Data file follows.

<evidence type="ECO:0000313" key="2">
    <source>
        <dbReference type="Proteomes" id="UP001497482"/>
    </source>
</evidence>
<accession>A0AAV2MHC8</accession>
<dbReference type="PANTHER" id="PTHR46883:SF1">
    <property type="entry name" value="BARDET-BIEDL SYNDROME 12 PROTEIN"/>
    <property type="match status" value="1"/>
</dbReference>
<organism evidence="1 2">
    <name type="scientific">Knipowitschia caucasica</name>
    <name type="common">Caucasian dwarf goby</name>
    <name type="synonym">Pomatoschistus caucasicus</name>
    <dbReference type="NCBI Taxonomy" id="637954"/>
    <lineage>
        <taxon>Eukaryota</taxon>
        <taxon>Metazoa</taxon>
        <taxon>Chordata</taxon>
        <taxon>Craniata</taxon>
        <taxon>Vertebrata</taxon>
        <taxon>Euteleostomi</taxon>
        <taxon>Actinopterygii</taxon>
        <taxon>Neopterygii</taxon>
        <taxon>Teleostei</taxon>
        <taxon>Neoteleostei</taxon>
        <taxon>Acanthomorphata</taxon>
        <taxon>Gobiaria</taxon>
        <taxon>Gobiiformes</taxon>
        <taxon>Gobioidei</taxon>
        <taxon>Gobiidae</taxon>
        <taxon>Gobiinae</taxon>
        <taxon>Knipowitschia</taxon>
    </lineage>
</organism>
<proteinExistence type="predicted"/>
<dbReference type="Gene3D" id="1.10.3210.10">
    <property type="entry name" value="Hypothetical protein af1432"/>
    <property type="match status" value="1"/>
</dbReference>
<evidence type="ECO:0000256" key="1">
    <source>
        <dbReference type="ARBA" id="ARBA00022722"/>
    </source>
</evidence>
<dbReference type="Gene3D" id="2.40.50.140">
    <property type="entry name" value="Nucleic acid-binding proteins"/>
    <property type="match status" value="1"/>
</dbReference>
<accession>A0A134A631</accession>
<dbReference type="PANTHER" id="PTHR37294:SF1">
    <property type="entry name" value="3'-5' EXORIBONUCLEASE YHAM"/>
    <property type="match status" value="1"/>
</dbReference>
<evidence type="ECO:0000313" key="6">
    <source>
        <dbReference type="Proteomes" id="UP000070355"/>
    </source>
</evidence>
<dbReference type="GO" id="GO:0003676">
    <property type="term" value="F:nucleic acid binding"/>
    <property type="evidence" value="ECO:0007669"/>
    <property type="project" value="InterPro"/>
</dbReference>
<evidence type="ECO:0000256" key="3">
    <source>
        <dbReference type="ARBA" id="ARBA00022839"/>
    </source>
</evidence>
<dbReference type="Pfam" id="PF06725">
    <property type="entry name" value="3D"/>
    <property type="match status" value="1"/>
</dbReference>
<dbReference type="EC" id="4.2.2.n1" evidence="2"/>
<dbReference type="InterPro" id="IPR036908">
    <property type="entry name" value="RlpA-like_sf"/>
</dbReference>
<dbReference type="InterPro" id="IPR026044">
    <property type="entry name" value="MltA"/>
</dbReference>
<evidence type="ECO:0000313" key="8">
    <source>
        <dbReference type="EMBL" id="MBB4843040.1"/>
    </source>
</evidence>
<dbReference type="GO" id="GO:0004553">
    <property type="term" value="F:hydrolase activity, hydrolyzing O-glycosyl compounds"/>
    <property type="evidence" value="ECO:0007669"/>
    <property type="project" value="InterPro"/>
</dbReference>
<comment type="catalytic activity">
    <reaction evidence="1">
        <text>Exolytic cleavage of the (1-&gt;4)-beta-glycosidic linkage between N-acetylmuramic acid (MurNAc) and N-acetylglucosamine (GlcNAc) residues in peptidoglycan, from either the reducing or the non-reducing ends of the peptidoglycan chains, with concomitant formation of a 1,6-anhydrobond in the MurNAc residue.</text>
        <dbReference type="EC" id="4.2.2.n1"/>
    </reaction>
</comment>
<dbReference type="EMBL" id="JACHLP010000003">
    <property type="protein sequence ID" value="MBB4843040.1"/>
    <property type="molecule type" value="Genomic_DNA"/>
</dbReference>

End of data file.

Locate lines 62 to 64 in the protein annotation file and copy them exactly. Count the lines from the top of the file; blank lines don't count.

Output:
    <property type="evidence" value="ECO:0007669"/>
    <property type="project" value="InterPro"/>
</dbReference>